Replaced Some Lawn With a Rock Garden
The grass in the front lawn by the garage along the neighbors fence hasn't been growing well for a long time. In fact, there was a large brown spot. Not to mention that mowing along the vinyl fence is tricky and I end up having to pull the grass up by hand after mowing. So, I decided to create a rock garden.
The first step in this process is to remove the sod. I started along the wood fence line and that sod came up in nice LONG strips; so long that I decided to roll the pieces. How cute do they look?! Since I didn't want to carry them far once it was time to load them into the truck, I piled them along the vinyl fence laying them on top of the brown grass.
Although there are sod cutters for this activity, for some reason, I choose to do it by hand. And by hand, I mean on my hands and knees using a kneeling pad, garden shovel and a little garden rake. It is a workout for sure but oddly satisfying.
When all the sod was pulled up along the house, I set the edging bricks in place. I just love these bricks! They are called Bullet edgers and were on sell for $1.19 each. I ended up buying 64 for this project.
Next, I removed the sod along the vinyl fence and sat the edgers in place as I worked. The spot beneath the rolls of sod would have to wait until I loaded them in the truck.
Before heading to Rockhound to get the landscape rock, I needed to load up the truck and just like the last two times I removed sod from our yard and take this new batch to a friend's property. It seemed like a good idea to roll the sod, but the rolls were a bit heavier than the 1'-2' squares that were in the last two batches. When I got to Linda's, she and I unloaded the truck and arranged the sod pieces into a nice grass quilt.
Before filling the space with rock, to help prevent weeds & grass from growing up through the rock, I laid down newspaper over the soil. I had used newspaper in another section of the front yard this summer until I ran out and then used landscape cloth for the remainder of that section. Both methods have worked well, there are a few volunteer pansies that have grown through them but fewer have come up where I have the newspaper. When using newspaper, be sure to wet it well before covering it with soil or rock. I find this technique also helps keep it in place since it's usually windy when I'm working on these outdoor projects.
We have a Tacoma so I can only get 1/2 yard of rock at a time. 1/2 yard of landscape rock is $16.50. I figured it would take 3 loads and, yes, it took 3. Since I couldn't back the truck right up to the area where I was using the rock, to move it from the truck to the garden beds, I used the garden shovel to fill up my little wagon, pulled the wagon to the bed and used the shovel to unload the rock and place in the beds. Building a rock garden provides lots of free exercise!
I ran out of newspaper 1/2 way through the 2nd section of the rock garden and decided to use some brown paper grocery bags since I already had them on hand. It'll be interesting to see how well they work compared to the newspaper and landscape cloth.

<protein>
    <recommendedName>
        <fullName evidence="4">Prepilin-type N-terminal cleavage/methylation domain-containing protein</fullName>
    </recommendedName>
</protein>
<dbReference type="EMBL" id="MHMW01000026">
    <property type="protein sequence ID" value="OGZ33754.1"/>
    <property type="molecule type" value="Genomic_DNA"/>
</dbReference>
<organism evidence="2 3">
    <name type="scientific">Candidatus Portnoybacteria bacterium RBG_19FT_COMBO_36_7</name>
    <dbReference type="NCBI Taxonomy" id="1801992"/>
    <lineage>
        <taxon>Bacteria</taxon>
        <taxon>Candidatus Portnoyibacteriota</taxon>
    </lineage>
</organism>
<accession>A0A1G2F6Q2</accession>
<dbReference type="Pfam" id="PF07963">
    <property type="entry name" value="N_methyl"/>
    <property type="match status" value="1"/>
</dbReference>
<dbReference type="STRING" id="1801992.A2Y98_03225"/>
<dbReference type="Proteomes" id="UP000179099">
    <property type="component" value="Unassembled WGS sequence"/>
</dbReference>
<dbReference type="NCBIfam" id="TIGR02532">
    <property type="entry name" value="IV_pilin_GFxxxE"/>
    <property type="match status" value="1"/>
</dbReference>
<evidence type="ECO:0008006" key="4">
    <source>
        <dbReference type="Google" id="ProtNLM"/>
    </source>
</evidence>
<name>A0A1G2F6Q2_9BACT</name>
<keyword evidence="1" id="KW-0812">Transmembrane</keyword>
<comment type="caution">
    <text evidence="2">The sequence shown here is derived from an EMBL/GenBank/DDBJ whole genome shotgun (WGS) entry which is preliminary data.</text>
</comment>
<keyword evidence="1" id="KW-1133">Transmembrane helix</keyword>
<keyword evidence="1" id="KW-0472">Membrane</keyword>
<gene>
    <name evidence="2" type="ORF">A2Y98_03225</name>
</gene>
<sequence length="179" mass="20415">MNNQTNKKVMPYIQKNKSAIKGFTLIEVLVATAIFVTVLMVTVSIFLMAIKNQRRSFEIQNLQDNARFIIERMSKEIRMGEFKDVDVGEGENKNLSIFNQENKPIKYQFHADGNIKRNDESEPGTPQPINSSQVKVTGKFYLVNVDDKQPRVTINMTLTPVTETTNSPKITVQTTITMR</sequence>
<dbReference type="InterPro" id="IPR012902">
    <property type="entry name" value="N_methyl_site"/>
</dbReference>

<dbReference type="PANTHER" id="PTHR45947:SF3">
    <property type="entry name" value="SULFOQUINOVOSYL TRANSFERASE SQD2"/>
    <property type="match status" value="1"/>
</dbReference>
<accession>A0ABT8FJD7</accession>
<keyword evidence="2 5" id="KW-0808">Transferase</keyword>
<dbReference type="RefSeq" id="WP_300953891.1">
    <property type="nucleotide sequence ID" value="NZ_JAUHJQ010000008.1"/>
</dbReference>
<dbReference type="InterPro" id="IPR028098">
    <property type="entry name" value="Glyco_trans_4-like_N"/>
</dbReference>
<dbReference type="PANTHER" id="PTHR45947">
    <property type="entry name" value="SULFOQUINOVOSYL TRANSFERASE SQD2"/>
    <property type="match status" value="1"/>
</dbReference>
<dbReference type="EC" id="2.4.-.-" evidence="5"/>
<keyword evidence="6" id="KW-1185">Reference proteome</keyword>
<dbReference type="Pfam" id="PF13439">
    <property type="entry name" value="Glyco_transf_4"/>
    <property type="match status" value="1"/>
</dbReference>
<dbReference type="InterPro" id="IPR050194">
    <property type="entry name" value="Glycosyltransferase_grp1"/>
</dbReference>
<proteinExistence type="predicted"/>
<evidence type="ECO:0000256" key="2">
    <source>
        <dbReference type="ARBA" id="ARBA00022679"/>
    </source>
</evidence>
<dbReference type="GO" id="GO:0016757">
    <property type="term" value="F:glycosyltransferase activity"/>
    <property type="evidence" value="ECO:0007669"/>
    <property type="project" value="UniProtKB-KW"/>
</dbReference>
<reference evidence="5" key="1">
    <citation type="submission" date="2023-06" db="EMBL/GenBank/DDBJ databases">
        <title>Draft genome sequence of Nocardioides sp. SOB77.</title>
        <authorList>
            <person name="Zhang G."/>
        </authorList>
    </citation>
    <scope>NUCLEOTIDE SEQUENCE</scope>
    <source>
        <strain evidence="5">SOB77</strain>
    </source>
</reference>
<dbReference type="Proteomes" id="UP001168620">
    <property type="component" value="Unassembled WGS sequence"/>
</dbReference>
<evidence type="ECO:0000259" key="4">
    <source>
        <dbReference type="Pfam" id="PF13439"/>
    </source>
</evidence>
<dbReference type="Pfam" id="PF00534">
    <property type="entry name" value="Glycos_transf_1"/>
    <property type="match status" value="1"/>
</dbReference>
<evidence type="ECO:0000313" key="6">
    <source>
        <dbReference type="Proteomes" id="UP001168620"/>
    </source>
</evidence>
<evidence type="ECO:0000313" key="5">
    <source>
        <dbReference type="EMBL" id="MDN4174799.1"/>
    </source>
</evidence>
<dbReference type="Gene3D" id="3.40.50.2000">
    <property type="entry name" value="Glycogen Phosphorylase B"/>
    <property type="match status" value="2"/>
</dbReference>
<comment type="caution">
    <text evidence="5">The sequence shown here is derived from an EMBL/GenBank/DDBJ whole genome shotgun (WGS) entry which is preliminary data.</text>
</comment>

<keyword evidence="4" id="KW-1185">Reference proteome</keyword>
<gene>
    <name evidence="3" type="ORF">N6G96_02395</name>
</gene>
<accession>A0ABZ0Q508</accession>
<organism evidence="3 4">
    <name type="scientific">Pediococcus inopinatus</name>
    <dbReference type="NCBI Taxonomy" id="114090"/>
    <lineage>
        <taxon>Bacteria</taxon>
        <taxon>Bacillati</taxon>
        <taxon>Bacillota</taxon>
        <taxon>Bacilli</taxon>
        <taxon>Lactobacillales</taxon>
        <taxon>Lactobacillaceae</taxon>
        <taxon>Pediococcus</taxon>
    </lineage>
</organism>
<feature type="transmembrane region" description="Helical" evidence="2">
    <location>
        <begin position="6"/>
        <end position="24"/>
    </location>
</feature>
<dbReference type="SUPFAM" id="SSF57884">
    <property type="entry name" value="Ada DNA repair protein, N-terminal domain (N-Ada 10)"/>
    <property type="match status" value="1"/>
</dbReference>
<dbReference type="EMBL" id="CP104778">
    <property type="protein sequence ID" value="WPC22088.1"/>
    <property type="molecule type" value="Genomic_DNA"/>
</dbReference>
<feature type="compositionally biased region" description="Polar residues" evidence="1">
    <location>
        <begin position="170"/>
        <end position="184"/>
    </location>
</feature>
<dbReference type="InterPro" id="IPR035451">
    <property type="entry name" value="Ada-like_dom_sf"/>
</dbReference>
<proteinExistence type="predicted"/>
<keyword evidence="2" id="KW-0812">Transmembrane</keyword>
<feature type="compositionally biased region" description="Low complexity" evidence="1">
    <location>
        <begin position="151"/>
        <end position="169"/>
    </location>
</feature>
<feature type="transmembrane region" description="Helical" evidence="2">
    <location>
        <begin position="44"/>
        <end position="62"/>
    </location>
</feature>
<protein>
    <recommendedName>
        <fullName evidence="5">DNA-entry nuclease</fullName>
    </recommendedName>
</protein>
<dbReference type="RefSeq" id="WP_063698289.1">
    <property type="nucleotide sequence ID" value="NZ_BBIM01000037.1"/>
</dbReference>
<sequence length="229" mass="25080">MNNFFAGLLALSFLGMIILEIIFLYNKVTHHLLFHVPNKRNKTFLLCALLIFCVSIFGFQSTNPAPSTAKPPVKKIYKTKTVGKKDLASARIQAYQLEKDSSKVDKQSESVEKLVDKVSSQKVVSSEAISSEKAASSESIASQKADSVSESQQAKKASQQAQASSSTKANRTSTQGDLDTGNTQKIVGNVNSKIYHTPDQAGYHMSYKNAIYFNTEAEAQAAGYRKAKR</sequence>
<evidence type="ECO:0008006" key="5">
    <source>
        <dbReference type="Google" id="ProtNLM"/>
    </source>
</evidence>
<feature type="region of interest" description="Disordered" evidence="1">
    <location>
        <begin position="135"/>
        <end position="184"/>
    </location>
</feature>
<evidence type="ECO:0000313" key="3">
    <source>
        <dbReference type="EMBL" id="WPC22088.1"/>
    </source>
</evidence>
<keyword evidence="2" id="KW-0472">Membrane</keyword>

Well, I also ran out of grocery bags before finishing the rock garden so I used landscape cloth. I still had some on hand so no new $ was spend on any of the weed growth prevention
When all the rock was in place, I sealed it with Homax concrete sealer. I had a lot left over from the landscape projects in the front of the house so I figured I'd use it to add some shine to the rock.
The rock garden by the house looks really nice. I do plan to build something, probably out of lattice, to cover the utility boxes. I've always thought they looked tacky but now I notice them even more.
I'm so happy I don't have to mow next to the vinyl fence any longer. I had to be so careful not to bump up against it since it was easy to damage the area where the sections were attached to each other. I'll still need to do a little edging along the bricks to keep the grass from growing right up to them but I have an electric edger that works well for that process.
in addition to getting rid of that dry spot in the grass -- we had tried many times to revive it - having a rock garden is more economical since we won't be watering it
Don't these rock gardens look nice? I may add some flower pots for color but since it's getting late in the season, that'll be a project for next Spring/Summer.
I had all the tools, weed prevention, sealer on hand so I only bought the edging bricks & landscape rock. The total cost was $135
When I bought the sealer, it was $50 for a gallon (it goes a long way).
The landscape cloth was $10 for the roll
- Measure the size of the area where you are removing sod
- Mark with a line or garden hose or use a yardstick
- Using a garden shovel, cut through the soil along the line for the new area
- Pull up the sod and set aside
- You can use the shovel to loosen the sod or a small garden rake
- Use edging bricks to line the new area
- Lay down either newspaper, brown paper bags or landscape cloth
- Cover with landscape rock to the depth you want - 2-3"
- Apply two light coats of sealer *Optional*
For Mother's Day this year, my oldest son gave me 3 Azalea plants. Since this variety grows to a size of 3-4' wide and 4-5' tall, I thought this was the perfect spot to plant two of them!
So far, these little plants are growing very well!